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Dafydd Elis Thomas quits Plaid Cymru

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screen-shot-2016-11-01-at-13-41-23PLAID CYMRU’S status as the official opposition to Labour in the Senedd was cast into uncertainty last Friday (Oct 14) after one of their most senior figures left the party less than six months after fighting an election as a Plaid AM.

Dafydd Elis Thomas, who has represented Plaid Cymru for 18 years at Westminster, 17 years in the Senedd, and four years in the House of Lords, informed his local party that he would subsequently sit as an independent in the Welsh Assembly. He is the second AM to leave their party group this year, following the prolonged saga of UKIP’s Nathan Gill.

Sources close to Lord Elis Thomas have suggested that he felt Plaid Cymru should have been more supportive of the Welsh Labour Government. Following his departure, the two parties agreed a draft budget which included £119m allocated to Plaid Cymru priority areas of spending.

Speaking to the BBC, Lord Elis Thomas said: “It was clear to me that the Plaid group in the National Assembly was not willing to seriously participate in government and to give Wales a stable government, particularly after the decisions taken in Wales and elsewhere about our future relationship with the European Union.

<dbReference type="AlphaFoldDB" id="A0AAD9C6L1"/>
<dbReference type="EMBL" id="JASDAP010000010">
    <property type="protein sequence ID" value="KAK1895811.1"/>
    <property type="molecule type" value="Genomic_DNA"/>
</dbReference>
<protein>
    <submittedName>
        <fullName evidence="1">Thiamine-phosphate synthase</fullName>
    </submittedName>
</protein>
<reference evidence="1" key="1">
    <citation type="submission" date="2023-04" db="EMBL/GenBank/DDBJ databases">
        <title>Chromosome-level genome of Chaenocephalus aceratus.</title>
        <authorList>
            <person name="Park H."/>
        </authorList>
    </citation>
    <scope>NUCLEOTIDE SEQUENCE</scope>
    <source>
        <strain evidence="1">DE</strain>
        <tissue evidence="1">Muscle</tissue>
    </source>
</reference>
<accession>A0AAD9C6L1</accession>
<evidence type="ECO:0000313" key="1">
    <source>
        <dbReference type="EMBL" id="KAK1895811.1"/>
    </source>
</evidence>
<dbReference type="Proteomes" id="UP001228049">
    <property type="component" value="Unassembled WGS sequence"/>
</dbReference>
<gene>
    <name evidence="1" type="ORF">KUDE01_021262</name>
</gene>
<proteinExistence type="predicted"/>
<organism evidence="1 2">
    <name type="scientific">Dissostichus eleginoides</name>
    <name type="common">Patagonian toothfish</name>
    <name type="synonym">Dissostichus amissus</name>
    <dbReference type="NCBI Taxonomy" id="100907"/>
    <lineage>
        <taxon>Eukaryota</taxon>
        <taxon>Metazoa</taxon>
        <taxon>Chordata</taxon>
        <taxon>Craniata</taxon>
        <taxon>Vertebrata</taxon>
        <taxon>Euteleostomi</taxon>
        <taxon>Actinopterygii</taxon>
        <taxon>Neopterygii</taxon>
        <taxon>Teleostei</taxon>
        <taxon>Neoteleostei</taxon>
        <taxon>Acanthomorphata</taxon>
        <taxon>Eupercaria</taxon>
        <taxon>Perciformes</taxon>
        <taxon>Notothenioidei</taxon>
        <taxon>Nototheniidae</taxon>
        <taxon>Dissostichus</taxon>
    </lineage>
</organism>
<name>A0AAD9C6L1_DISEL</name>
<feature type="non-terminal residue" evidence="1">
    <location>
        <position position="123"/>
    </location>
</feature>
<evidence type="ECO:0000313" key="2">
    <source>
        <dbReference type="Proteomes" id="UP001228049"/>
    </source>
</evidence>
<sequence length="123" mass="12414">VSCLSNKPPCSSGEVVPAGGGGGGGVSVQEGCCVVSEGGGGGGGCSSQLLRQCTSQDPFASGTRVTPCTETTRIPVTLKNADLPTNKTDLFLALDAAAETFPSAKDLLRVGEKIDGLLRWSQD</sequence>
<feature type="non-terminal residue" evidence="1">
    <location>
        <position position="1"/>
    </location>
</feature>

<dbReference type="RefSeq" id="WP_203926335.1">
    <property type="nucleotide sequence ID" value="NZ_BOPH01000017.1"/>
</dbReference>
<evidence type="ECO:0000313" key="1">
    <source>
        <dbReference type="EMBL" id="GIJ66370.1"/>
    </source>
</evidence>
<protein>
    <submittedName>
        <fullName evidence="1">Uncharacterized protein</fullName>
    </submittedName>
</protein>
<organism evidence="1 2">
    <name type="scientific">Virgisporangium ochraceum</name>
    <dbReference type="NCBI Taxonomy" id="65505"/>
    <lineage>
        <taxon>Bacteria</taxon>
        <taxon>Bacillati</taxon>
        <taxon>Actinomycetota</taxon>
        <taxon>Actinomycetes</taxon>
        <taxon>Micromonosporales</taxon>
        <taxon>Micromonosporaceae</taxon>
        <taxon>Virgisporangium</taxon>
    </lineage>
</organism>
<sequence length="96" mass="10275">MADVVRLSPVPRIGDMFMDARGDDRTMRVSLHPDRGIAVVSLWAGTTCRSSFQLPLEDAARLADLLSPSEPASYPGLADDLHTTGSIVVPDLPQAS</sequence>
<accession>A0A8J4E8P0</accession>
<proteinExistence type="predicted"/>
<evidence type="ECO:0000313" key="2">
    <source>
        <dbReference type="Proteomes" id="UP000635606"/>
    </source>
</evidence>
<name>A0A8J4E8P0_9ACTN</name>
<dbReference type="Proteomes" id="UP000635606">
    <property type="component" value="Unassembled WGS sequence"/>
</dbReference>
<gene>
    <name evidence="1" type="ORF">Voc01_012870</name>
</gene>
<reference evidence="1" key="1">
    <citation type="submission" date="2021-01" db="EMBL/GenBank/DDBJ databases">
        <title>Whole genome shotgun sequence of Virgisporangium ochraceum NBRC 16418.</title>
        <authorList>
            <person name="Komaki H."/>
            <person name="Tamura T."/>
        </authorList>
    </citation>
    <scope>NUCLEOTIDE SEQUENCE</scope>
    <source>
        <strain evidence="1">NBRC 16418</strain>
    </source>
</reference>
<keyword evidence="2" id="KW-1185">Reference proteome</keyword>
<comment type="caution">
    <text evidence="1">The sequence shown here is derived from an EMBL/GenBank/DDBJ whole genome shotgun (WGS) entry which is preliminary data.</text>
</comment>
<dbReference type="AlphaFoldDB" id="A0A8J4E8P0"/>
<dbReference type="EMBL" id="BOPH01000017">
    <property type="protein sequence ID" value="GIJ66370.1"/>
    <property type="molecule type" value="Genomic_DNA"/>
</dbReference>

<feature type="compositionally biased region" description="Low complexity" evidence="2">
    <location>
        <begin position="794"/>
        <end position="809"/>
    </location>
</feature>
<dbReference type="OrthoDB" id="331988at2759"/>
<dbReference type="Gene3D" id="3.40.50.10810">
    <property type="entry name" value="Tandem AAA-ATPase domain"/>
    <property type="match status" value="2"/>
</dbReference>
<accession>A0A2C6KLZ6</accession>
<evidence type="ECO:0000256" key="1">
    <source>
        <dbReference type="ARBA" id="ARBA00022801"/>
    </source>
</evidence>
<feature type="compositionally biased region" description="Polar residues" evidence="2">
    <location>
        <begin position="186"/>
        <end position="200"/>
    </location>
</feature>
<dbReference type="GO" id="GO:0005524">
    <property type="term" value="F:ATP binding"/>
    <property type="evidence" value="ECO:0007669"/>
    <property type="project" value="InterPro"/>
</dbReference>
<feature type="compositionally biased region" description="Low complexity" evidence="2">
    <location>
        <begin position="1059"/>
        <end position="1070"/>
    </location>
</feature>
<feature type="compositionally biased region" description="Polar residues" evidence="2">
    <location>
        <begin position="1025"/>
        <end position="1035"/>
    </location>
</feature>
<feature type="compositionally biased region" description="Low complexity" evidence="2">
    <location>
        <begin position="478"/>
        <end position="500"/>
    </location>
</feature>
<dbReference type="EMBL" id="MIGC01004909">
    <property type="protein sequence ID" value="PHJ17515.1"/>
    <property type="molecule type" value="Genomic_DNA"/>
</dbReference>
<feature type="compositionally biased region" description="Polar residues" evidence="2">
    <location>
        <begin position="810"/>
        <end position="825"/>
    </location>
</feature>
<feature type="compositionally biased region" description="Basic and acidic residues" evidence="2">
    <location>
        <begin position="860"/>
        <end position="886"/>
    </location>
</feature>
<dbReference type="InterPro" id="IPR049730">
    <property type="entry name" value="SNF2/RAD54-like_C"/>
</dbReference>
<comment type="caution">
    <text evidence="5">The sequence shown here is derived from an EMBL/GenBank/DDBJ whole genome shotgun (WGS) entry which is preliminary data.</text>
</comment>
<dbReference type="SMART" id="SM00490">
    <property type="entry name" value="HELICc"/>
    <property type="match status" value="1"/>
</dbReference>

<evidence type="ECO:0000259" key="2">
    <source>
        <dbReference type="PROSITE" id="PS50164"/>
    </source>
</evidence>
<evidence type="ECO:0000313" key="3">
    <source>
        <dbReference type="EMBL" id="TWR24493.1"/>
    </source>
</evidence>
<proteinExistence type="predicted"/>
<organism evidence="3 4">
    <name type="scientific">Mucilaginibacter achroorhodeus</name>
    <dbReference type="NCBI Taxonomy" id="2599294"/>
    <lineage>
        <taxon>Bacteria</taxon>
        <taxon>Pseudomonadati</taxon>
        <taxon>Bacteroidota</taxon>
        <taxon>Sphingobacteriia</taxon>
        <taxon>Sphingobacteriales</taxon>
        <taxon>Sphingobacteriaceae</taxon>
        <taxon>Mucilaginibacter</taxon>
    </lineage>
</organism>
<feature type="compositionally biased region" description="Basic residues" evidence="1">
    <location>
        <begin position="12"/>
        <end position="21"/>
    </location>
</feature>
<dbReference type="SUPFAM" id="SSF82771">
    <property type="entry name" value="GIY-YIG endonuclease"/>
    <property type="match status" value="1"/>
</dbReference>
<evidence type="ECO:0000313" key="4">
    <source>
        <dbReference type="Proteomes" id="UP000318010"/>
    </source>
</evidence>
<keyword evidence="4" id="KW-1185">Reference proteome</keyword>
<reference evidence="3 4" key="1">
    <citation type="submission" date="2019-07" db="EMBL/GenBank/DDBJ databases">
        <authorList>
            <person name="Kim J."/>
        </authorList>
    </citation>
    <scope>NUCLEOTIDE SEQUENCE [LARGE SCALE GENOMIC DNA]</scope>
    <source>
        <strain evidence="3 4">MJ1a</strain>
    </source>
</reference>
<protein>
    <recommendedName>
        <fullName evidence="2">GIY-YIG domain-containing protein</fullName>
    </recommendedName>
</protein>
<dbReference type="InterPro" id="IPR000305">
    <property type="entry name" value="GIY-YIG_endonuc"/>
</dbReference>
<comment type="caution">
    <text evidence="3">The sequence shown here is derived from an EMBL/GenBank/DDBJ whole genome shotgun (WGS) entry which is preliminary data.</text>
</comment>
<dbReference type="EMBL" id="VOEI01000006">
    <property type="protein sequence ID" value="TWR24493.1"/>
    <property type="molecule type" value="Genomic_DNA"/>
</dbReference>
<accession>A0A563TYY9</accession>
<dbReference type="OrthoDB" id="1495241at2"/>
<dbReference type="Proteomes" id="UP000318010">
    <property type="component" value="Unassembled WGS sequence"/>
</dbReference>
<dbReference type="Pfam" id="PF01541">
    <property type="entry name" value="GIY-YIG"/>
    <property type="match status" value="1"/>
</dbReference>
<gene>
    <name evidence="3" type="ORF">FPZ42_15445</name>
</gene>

“There is a serious constitutional challenge now and we might well lose powers from Wales,” he added.

“I think all pro-devolutionists should be working together to ensure that doesn’t happen.”

The peer’s relationship with Leanne Wood, who defeated him in a 2012 leadership election, was also thought to have contributed to his decision. As Presiding Officer, Lord Elis Thomas ordered Ms Wood to leave the Chamber after the republican referred to Queen Elizabeth as ‘Mrs Windsor’. Ms Wood sacked Lord Elis Thomas from the front bench in 2014 after he publicly criticised the party’s stance on UKIP.

Plaid Cymru lost no time in calling for a by-election following Lord Elis-Thomas’ announcement. A party statement released shortly afterwards said: “Plaid Cymru will begin the process of selecting a new candidate in Dwyfor Meirionnydd following Dafydd Elis-Thomas’s decision to leave the Plaid Cymru Assembly group.

“Constituents, who Dafydd Elis- Thomas misled in the recent Assembly election, will expect a by-election to be held at the earliest convenience.”

A petition was also launched calling for him to resign and call a by-election. It claimed that Lord Elis-Thomas was ‘elected through the hard work and financial resources of Plaid Cymru’s local activists.

‘The electorate of Dwyfor Meirionnydd deserve the opportunity to voice their opinions on this through the ballot box’, the petition added. This was supported on social media by Dwyfor Merionnydd MP Liz Saville Roberts.